David Mesker: Civic leader and financier dwelled with nature and with poetry | St. Louis Public Radio

David Mesker: Civic leader and financier dwelled with nature and with poetry

Aug 11, 2015

David Mesker, a civic leader and financier who died of cancer on Sunday morning, two days after his 84th birthday, impressed an acquaintance as being an encyclopedia on two feet, a fountain of information on subjects he held in esteem. There was that, and then there was his generosity of treasure, time and spirit.

He was a gentleman, too, a person of grace and generosity, distinguished by splendid talents and decided tastes, a fellow who cared deeply for many people and many things, and loathed others, and had no compunction about allowing his loves and loathes to be known.

Tennis was love, no pun meant. In the early 1960s he was president of St. Louis District Tennis for a year, and he answered positively to entreaties to push forward the development and completion of the Dwight Davis Tennis Center in Forest Park. With Mr. Mesker leading the way, between $700,000 and $800,000 was raised for the project.

“I’d say that was pretty successful,” Mr. Mesker allowed a couple of months ago. And so it was.

This year, at Christmastime, he sent out a card with a drawing of the royal pachyderm Babar playing tennis  to a friend of many years, and on the back he inscribed the poem of Emily Dickinson’s that goes:

I went to Heaven,
Twas a small town,
Lit with a ruby,
Lathed with down
Stiller than the fields
At the full dew.

And concludes:

Almost contented
I could be
‘Mong such unique
Society.

In recent years especially, his world was contented with poetry of a special and individual rhyme and meter. Where once conversations with him took didactic edges, recently they often turned to observations on beauty and grace, and he spoke affectionately of the Missouri River and his relationship to it, a closeness that evolved over decades.

He loved to walk down to the river in all seasons, and this summer he was at the riverside watching the show set up by the fireflies. His spirit was enlivened by myth and legend and history, and a couple of years ago, he contributed a chapter to a book about the lower Missouri River valley called “Missouri River Country.”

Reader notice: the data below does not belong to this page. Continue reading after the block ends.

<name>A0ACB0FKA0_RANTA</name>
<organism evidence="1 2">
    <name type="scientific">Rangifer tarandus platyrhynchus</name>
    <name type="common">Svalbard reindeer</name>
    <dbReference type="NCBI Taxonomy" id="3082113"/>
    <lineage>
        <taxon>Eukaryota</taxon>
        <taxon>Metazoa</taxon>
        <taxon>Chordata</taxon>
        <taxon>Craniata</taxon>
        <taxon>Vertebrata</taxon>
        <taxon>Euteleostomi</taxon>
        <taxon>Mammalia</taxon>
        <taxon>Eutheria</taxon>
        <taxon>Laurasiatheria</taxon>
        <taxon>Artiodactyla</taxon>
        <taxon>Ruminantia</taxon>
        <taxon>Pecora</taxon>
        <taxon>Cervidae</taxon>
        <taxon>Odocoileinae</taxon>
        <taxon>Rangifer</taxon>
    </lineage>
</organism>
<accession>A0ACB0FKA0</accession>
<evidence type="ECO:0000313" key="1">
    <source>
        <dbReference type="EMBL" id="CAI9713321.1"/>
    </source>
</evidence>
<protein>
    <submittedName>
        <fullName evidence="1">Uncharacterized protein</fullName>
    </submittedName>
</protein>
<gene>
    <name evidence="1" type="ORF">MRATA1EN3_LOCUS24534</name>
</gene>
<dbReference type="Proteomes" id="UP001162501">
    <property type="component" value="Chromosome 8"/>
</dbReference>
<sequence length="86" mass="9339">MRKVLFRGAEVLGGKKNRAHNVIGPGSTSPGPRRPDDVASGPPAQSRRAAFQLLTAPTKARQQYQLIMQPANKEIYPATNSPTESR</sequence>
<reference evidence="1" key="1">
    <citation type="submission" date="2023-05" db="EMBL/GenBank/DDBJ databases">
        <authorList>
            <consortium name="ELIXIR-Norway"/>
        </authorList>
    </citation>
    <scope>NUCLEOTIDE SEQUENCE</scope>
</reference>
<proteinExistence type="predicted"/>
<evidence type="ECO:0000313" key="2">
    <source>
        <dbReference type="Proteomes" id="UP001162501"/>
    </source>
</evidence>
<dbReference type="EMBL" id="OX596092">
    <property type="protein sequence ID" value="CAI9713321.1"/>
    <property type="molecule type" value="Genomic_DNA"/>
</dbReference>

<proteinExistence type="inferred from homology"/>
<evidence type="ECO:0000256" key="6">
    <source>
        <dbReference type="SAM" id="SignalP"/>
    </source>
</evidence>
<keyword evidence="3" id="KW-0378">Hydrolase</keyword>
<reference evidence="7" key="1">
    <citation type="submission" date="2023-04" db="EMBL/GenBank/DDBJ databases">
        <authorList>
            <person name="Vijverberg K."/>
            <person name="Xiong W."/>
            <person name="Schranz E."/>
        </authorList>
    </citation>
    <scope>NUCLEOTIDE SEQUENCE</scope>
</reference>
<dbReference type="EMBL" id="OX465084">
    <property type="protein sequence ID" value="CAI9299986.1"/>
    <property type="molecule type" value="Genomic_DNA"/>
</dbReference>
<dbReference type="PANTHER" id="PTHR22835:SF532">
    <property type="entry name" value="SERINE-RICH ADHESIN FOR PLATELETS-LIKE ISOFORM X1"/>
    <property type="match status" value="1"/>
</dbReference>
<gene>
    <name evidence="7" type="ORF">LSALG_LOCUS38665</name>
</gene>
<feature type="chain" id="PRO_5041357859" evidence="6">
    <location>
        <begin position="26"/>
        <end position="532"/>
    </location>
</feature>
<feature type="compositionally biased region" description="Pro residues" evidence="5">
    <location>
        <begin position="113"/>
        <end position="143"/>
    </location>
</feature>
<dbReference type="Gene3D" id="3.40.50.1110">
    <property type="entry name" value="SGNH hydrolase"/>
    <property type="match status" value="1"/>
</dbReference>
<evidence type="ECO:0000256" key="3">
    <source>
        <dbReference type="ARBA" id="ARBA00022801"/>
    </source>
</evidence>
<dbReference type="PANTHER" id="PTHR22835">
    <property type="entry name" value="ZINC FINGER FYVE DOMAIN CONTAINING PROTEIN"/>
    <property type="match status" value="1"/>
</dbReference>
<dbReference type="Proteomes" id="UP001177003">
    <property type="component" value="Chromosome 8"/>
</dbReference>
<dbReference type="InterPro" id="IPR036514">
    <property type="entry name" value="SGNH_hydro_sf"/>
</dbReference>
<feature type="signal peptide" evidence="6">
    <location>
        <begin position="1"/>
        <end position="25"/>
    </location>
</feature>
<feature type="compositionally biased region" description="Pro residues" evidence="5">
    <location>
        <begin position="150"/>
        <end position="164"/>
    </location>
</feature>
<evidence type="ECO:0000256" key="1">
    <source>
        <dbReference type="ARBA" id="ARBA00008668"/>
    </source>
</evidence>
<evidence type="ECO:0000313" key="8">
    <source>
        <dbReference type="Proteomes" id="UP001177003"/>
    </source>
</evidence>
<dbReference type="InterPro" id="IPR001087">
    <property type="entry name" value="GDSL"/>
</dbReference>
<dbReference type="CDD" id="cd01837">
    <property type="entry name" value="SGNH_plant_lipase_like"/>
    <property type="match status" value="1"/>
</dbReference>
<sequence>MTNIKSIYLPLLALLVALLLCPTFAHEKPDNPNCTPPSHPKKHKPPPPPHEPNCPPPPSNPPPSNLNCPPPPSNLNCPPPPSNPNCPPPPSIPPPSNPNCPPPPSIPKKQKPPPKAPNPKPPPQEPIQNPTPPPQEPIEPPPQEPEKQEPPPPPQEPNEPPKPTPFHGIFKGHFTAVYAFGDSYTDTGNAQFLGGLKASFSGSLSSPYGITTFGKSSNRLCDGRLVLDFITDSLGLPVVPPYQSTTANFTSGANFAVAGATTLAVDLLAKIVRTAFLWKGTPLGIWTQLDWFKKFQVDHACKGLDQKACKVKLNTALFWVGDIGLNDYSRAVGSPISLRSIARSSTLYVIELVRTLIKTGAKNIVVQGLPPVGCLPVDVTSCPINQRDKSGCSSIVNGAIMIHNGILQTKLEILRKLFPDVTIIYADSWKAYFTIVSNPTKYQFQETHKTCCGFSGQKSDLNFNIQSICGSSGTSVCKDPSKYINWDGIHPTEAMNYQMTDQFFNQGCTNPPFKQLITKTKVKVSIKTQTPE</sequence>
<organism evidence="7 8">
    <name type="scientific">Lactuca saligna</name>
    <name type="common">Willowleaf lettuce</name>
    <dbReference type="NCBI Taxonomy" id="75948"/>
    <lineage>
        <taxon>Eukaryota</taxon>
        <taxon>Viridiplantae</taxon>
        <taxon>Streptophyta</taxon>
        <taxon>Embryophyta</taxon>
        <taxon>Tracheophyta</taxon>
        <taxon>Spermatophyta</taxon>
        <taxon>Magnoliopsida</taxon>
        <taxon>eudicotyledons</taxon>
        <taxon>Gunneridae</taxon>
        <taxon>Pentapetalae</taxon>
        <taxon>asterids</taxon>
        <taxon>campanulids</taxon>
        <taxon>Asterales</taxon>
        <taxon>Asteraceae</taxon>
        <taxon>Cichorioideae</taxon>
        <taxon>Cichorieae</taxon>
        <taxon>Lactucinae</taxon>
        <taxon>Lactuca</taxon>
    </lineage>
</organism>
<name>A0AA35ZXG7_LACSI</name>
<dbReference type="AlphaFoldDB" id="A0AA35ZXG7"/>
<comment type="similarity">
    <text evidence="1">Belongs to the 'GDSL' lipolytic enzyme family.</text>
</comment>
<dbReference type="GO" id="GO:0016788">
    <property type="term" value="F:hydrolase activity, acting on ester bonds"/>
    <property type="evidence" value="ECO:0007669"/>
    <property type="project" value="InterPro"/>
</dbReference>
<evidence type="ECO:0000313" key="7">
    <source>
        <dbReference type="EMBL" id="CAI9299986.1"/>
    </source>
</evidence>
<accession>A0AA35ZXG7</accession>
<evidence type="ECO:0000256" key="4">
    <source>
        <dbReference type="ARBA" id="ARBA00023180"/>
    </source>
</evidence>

And so it went with Mr. Mesker, the apparently untroubled existence of a man who in fact took his share of hard knocks, and in the last few months said that while he was in no great rush to die, when the time came, he’d have the luxury of knowing he had had a rich, fulfilling, often thrilling life, one whose portfolio included everything from to the competitive volleys of finance to those of tennis.

He took pleasure in the wonder of the fuzzy bur-oak acorns he kept on a kitchen windowsill as enthusiastically as he took pleasure in fine furniture, and works on paper and music all squeezed into the confines of a special realm of the exceptional.

Sharing

David Warren Mesker was born to Francis A. and Pauline C. Mesker, a couple who imagined and built an American Xanadu on a prominence in St. Louis County. overlooking the Missouri River. The Mesker family was in the iron business, and the Meskers’ house was all of metal, stuccoed over, but metal all the same. When you drive up to the front door and cross a sensor a bell announces a visitor as he or she approaches, and its throaty call not only indicates one’s arrival but gives a suggestion this is no ordinary place.

David Mesker
Credit Provided by the family

The house is situated to take full advantage of views of the river and the thickets beyond it. A funicular tucked under the terrace has rolled out to carry generations of squealing children up and down the hill, and it provides much appreciated transportation for grown-ups, too, those who’d take a ride any day rather than take a hike. Once at the bottom of the hill, a visitor finds tennis courts and an exceptional folly built to look like the prow of a 19th century steamboat. Behind it, there’s a pool with a water slide.

It is great fun, and Mr. Mesker shared this architectural and natural bounty with both friends and organizations that needed a place to have a knockout party, or a place to show newcomers and visiting out-of-towners the beauties of the Missouri’s riverine richness.